A non-government information service on Turkey
Un service d'information non-gouvernemental sur la Turquie


14th Year - N°159
January 1990
38 rue des Eburons - 1000 Bruxelles
Tél: (32-2) 215 35 76 - Fax: (32-2) 215 58 60
 Rédacteur en chef: Dogan Özgüden - Editrice responsable: Inci Tugsavul

A professor of constitutional law was assassinated


    Political terror which had been the pretext of the 1980 military coup d'état has recently shocked again Turkey. On January 31, 1990, a distinguished professor of constitutional law was murdered in Ankara, a political assassination for which the responsibility was claimed by a Islamic fundamentalist group.
    Prof. Muammer Aksoy, 73, an outstanding protagonist of secularism, was shot dead inside the apartment block where he lived as he returned home from his office. Unidentified people called newspapers offices and said Prof. Aksoy was "punished by Moslems because of his attitude against Islamic attire." The callers claimed responsibility for the killing on behalf of a hitherto unknown organization calling itself "The Islamic Movement."
    Police inspectors said the murder, carried out in cold blood, was professional.
    Prof. Aksoy was one of the professors who drafted the 1961 Constitution which is the most liberal and democratic one Turkey has had since the proclamation of the republic in 1923.
    In 1977 Aksoy was elected to Parliament and represented Turkey at the Council of Europe. He also served as president of the Ankara Bar Association in 1981 and was currently chairman of the Turkish Law Society. He was recently elected chairman of a society formed to protect the ideals and reforms of Kemal Atatürk, the founder of the republic.
    Aksoy's murder came a day after a policeman was killed outside his home in Istanbul. Mehmet Kazim Cakmakci was the traffic officer who was shown brandishing his pistol at a crowd of May Day demonstrators on the front pages of almost all Turkish daily newspapers last year. Anonymous callers to newspaper offices said Cakmakci was executed because he was responsible for the murder of Akif Dalci, the youth killed on May Day.
    State Minister Mehmet Yazar, the government spokesman, drew a parallel between the two incidents saying that both slayings looked like acts of terrorism.
    Many prominent figures of the country share the view that Turkey was again facing a plot intended to destabilize the country.
    Prior to the military coup of 1980, many public figures and university professors had been killed in a similar way. Their murderers have never been found. "I am concerned because our country may once again plunge into darkness because of escalating terror," said a prominent professor, Hifzi Veldet Velidedeoglu.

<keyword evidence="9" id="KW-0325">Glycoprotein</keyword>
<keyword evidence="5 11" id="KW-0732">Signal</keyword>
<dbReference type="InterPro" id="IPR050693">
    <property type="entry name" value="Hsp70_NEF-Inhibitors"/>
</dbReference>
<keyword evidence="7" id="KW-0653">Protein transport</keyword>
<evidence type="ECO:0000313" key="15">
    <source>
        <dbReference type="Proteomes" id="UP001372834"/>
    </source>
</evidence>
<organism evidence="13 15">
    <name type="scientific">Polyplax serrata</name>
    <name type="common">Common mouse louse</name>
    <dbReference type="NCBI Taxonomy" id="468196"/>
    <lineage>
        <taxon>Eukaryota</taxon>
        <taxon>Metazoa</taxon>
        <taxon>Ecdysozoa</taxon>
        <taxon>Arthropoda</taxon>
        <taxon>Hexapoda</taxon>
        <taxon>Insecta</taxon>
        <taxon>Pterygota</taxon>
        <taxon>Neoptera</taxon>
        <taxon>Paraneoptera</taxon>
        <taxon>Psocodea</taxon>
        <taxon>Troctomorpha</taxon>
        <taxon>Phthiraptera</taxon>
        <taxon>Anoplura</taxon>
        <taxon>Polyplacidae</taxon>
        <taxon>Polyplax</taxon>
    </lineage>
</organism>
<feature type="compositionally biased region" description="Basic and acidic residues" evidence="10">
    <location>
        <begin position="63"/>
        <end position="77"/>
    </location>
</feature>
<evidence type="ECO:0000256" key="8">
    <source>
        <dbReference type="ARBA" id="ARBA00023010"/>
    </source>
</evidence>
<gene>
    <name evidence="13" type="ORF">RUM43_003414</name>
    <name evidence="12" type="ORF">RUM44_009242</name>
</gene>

Political violence by extreme-right groups had already restarted  few years ago in parallel with the rise of Islamic fundamentalist movement in Turkey. On May 3rd, 1987, a univesity student had been assassinated by the pro-Saudi Guardians of Islam in the eastern province of Van because the students were not fasting during the holy month of Ramadan.
    On October 25, 1988, the Second Secretary of the Saudi Arabia's Embassy in Ankara, Abdulgani Beddawi had been assassinated outside his Ankara home by a pro-Iranian group, Islamic Jihad Hijaz. The same organization staged, on October 16, 1989, a timebomb attack against the Saudi Arabian Military Attache's office in Ankara, during which a Saudi diplomat, Abdurrahman Al Shrawi was severely maimed.
    (For the rise of Islamic fundamentalism in Turkey, see: Extreme Right in Turkey, Info-Türk, 1988 Brussels).


    The Soviet Army's intervention in Azerbaijan and other ethnic troubles in the southern Soviet republics have given rise to Pan Turanist movement in Turkey which aims to unite all peoples of Turkish origin under a world-wide Turkish Empire.
    This movement, born at the beginning of this century following the decline of the Ottoman Empire, has always had supporters as well in nationalist circles as among right-wing politicians and high army officers of Turkey.
    For over twenty years, this movement has been led by Former Colonel Alparslan Turkes. As the chief of the Nationalist Action Party (MHP) prior to 1980  he had formed militant groups, Grey Wolves, who were the responsible for the political violence in Turkey which led to the September 12, 1980 military coup. Although after the coup Turkes was jailed and sentenced for the political terror of the MHP, since 1987 he has been allowed to carry out his political activities at the head of the Nationalist Labour Party (MCP), a new extremist party founded by his former collaborators. (For the historical background and recent developments of the Pan-Turkist and Pan-Turanist movement in Turkey, see: Extreme Right in Turkey, Info-Türk, 1988, Brussels).
    Turkes and his Grey Wolves have, exploiting the national reaction against the Soviet Army's intervention in Azerbaijan, taken the streets as well in Turkey's main cities as in many European capitals.
    Addressing a crowd of about 7,000 followers at the meeting in Istanbul, Turkes said :"The Soviets would not be able to escape their bloody intervention in Azerbaijan with impunity. The blood shed by our Azerbaijani brothers heralds the dawn of liberation in that country."
     The demonstrators carried placards with slogans describing Soviet leader Mikhail Gorbachev as a murderer. Other slogans shouted by the demonstrators called for the Turkish Army to go to the rescue of Azerbaijani Turks, condemned communists and those against the wearing of headscarves on university campuses.the issues discussed recently in Islamic circles.